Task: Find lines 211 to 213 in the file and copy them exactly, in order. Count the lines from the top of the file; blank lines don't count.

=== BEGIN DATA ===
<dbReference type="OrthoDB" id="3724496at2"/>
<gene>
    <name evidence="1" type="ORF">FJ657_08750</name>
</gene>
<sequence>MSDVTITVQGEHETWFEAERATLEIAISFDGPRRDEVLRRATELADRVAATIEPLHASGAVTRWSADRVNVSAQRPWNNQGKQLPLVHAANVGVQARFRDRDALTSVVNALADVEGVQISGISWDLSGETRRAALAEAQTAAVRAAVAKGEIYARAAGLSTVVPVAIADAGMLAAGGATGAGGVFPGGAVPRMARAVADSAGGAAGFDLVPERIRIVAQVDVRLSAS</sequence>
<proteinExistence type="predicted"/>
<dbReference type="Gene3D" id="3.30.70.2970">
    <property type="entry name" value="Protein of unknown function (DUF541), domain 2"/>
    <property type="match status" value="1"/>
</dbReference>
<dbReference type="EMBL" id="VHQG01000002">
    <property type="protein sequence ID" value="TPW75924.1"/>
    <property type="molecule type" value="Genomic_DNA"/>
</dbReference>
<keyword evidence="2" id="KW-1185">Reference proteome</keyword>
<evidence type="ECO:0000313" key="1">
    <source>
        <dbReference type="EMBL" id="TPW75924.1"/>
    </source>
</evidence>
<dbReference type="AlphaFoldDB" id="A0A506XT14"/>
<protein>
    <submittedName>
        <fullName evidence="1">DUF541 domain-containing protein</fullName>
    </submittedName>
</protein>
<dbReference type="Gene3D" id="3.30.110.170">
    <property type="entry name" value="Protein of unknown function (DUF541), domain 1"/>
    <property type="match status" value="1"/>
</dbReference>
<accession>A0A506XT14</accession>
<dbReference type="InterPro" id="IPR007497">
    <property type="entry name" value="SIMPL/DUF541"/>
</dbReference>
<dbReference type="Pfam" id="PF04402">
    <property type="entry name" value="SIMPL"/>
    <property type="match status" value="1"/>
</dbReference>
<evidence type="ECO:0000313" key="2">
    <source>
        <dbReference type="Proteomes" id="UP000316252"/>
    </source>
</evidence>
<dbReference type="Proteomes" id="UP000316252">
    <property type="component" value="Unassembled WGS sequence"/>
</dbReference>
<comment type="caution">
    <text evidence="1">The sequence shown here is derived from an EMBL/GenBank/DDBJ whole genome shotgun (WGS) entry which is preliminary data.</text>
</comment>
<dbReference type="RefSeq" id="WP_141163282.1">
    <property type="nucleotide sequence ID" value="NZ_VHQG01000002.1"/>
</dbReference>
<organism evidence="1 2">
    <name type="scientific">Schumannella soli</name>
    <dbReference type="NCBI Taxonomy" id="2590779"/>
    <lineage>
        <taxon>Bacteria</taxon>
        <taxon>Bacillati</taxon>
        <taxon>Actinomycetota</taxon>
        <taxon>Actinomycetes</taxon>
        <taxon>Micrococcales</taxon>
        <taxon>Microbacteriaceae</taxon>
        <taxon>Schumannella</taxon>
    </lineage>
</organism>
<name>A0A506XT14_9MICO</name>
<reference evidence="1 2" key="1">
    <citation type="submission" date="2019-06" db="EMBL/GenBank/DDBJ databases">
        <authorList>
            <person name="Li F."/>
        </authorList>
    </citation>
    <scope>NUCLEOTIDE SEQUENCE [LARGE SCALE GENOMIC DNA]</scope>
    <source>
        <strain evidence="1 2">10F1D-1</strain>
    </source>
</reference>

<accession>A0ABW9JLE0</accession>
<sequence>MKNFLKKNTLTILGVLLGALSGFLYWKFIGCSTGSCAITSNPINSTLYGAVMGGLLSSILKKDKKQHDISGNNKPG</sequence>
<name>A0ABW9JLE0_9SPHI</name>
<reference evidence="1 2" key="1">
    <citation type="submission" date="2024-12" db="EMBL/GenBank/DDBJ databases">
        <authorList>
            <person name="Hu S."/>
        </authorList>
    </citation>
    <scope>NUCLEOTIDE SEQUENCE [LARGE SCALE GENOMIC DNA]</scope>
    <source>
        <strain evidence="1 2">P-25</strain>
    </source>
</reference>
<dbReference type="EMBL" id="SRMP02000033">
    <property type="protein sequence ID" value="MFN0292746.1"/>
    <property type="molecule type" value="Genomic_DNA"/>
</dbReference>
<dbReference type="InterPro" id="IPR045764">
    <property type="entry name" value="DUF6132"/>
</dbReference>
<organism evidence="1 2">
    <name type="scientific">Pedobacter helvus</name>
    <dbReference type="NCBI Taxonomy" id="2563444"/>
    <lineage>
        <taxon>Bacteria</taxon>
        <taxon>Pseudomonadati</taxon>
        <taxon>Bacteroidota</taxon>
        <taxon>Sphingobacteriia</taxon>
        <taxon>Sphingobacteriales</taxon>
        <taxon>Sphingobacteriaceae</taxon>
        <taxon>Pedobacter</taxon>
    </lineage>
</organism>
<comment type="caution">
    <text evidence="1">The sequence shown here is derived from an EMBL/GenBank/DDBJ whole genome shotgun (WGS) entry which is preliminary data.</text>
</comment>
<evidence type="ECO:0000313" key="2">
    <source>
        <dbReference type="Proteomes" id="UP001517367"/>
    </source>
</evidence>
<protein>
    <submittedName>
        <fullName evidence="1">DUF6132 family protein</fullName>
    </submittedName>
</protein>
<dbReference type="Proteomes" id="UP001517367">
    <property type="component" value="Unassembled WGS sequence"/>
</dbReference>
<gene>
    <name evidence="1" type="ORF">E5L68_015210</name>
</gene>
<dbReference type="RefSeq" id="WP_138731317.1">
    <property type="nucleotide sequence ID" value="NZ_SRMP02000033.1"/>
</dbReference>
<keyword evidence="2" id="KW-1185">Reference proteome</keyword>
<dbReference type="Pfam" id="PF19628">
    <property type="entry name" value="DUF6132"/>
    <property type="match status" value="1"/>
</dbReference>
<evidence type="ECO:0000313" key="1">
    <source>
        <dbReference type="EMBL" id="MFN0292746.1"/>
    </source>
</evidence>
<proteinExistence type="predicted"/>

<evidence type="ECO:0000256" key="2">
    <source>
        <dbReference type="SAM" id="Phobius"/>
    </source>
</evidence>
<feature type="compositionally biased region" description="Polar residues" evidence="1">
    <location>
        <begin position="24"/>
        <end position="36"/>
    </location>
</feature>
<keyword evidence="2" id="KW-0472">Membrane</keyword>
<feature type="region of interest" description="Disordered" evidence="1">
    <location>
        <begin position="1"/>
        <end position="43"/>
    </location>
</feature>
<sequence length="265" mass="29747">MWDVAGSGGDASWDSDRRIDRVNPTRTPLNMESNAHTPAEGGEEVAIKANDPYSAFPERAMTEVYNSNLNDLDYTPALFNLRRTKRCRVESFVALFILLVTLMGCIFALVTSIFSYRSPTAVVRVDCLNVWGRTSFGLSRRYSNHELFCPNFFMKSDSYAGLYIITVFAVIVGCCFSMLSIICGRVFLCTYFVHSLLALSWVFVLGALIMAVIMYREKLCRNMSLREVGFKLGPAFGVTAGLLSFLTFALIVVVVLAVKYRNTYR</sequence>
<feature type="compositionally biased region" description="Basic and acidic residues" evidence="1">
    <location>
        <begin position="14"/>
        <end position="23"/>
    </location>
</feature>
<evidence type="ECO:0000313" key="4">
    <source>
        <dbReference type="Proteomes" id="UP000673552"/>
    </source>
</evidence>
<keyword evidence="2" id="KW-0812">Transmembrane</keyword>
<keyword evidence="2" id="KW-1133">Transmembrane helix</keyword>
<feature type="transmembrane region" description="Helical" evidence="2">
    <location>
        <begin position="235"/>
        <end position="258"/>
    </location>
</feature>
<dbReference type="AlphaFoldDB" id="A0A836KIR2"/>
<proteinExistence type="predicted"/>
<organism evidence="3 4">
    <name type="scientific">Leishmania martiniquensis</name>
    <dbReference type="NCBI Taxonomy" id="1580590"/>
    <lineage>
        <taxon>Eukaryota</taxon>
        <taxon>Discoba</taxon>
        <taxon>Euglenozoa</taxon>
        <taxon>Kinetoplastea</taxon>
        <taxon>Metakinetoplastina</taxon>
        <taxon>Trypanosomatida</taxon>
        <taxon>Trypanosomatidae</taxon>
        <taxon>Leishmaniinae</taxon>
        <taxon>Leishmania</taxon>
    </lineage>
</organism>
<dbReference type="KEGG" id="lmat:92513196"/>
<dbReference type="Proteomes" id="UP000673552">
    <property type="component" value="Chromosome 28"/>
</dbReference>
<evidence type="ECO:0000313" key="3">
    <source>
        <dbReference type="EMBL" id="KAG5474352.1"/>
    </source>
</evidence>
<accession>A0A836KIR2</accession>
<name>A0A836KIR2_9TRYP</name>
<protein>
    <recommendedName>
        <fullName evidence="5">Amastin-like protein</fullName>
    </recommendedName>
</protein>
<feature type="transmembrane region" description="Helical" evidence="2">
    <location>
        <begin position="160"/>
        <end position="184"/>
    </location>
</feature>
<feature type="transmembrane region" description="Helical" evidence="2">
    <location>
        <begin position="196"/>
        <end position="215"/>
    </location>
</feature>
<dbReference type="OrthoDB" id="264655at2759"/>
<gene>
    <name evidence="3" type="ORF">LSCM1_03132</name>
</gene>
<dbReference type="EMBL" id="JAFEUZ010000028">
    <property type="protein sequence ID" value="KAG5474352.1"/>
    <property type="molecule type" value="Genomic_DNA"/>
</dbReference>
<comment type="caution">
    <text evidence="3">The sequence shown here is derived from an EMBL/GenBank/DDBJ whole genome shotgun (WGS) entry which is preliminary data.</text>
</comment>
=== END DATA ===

<protein>
    <recommendedName>
        <fullName evidence="5">Amastin-like protein</fullName>